Similar arguments are used to vilify Muslims resident within the imperialist countries. The harsh edge of the campaign against Muslims within the imperialist countries is primarily directed at ruling out their intervention into the domestic debate on imperialism’s military adventures in the Middle East and the policies of the state of Israel. While there is widespread opposition to imperialism’s wars in the Middle East in the wider population – and opposition to the oppression of the Palestinians is growing – these views are held most strongly and widely in the resident Muslim communities, as shown by their mobilisation in the anti-war movement and in support of Gaza. By vilifying all Muslims who speak out against the occupation of Iraq or the attack on Gaza as supporters of terrorism and barbarism, an attempt is made to rule out their voices from the debate.
Additionally racism in its broadest sense, including prejudice against religions, is a well-used tool of ‘divide and rule’ in response to capital’s internal economic problems. In the current economic recession capitalism has been seeking to rebuild its rate of profit through a significant transfer of resources from labour to capital. Its programme requires the driving down of living standards, so wages, working conditions and the welfare state are under attack. Racism helps weaken people’s capacity to unite in opposition to these attacks, by shifting the focus of blame for worsening conditions away from capital’s economic programme and its implementation by governments and banks and onto minority sections of the population. The promotion of such bigotry has intensified as the economic crisis has unfolded and will form part of the political terrain into the forthcoming British general election. On the question of immigration, all the main political parties have conceded the arguments to the right and compete over who advocates the ‘best’ restrictions. Within the labour movement the Trade Union Congress continues to advocate the economic benefits of migration, but significant elements, including some on the left, have capitulated to reactionary demands such as ‘British jobs for British workers’.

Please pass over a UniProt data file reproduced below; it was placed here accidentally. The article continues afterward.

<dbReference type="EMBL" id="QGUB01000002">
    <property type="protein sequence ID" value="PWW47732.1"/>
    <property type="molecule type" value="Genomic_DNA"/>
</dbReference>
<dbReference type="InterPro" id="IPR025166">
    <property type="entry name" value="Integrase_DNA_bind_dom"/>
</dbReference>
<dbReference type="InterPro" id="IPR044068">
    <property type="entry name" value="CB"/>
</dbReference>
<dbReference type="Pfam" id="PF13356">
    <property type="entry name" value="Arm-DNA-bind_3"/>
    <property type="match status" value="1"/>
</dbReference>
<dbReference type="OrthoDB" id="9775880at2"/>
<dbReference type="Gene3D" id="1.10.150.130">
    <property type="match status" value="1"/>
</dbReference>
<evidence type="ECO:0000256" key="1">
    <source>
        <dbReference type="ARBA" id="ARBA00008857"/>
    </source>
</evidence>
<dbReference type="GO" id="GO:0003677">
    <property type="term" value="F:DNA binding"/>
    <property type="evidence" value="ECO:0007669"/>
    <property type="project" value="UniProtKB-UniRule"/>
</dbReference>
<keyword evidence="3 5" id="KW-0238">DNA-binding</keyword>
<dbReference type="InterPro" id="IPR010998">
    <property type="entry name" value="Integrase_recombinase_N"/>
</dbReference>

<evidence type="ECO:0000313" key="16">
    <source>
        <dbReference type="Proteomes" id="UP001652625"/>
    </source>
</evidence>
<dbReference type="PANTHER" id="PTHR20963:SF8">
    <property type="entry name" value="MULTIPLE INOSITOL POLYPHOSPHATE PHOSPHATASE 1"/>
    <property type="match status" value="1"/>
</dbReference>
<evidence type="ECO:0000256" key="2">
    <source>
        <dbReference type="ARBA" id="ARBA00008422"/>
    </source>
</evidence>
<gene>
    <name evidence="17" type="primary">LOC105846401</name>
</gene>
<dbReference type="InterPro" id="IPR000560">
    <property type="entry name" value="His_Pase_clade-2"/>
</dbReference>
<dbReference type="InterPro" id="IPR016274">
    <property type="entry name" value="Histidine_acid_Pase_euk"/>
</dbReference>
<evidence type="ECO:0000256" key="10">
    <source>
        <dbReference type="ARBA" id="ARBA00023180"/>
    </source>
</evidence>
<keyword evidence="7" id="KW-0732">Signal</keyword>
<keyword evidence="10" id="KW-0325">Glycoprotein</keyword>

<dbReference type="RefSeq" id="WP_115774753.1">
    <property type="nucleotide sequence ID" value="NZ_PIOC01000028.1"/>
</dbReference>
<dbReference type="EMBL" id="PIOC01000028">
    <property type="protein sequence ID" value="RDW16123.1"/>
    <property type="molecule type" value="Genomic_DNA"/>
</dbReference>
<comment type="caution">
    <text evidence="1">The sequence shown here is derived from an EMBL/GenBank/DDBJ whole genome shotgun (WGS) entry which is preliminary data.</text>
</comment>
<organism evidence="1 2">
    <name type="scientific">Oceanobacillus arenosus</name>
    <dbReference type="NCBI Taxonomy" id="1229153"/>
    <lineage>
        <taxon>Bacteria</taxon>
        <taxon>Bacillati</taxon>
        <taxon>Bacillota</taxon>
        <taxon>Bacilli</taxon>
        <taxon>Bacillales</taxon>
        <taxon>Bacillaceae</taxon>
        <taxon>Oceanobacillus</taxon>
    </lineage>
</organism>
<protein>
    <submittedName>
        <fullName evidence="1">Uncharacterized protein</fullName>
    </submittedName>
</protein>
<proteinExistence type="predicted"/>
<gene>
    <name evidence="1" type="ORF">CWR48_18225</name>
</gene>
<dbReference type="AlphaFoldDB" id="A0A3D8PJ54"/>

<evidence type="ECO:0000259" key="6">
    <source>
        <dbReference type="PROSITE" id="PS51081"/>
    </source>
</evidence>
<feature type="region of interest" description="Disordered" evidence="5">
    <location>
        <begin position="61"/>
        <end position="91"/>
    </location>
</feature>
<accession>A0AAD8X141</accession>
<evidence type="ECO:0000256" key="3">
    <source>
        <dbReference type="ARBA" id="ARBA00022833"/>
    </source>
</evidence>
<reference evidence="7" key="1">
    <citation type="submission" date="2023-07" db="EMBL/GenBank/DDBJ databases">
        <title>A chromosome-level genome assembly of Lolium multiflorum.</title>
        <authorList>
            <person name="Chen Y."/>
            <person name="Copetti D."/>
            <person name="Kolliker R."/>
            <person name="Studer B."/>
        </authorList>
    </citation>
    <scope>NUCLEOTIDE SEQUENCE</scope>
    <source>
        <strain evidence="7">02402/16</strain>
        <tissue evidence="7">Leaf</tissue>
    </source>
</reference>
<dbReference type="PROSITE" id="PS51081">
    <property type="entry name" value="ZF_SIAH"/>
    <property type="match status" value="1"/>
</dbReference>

This situation explains why the current cutting edge of capital’s offensive to whip up bigotry is Islamophobia – because it ideologically bolsters the current military ventures. Venom is poured out against Islam and Muslims. Supposed frameworks such as the ‘war on terror’ are put forward to suggest that those who are under assault in the semi-colonial countries are themselves the terrorists, to help legitimise the brutalities and justify their subjugation. Fanning hostility towards Muslims within imperialist countries is a tool to weaken the anti-war movement, as these are a key part of its mass support. The aim is to intimidate whole communities into silence about the conflicts in Palestine, Iraq and Afghanistan. The campaigns against Muslims are specific ideological fronts in these wars.
This is the root of the false accusations of violence and support for terrorism that are levelled at the Muslim community, why they are portrayed as a security threat or some ‘enemy within’. Muslims, like the rest of the population, overwhelmingly oppose terrorist attacks such as 9/11 in New York or 7/7 in London. The smears directed at whole communities, and their leading spokespeople, are because of their vocal opposition to the killing of Iraqis and Israel’s siege of Gaza.
The rules of discourse and the meaning of words are altered when discussing Muslims, with descriptive categories applied to them in different ways than to the rest of society. For example being an ‘extremist’ – with Muslims who are well known as moderates called extremists with no justification.
This propaganda offensive is intense. In 2008 Cardiff University researchers reported that more than two-thirds of media stories about Muslims published since 2000 either identified Muslims as a threat or as a source of problems, with more than a quarter of the stories promoting the idea that Islam is dangerous, backward or irrational.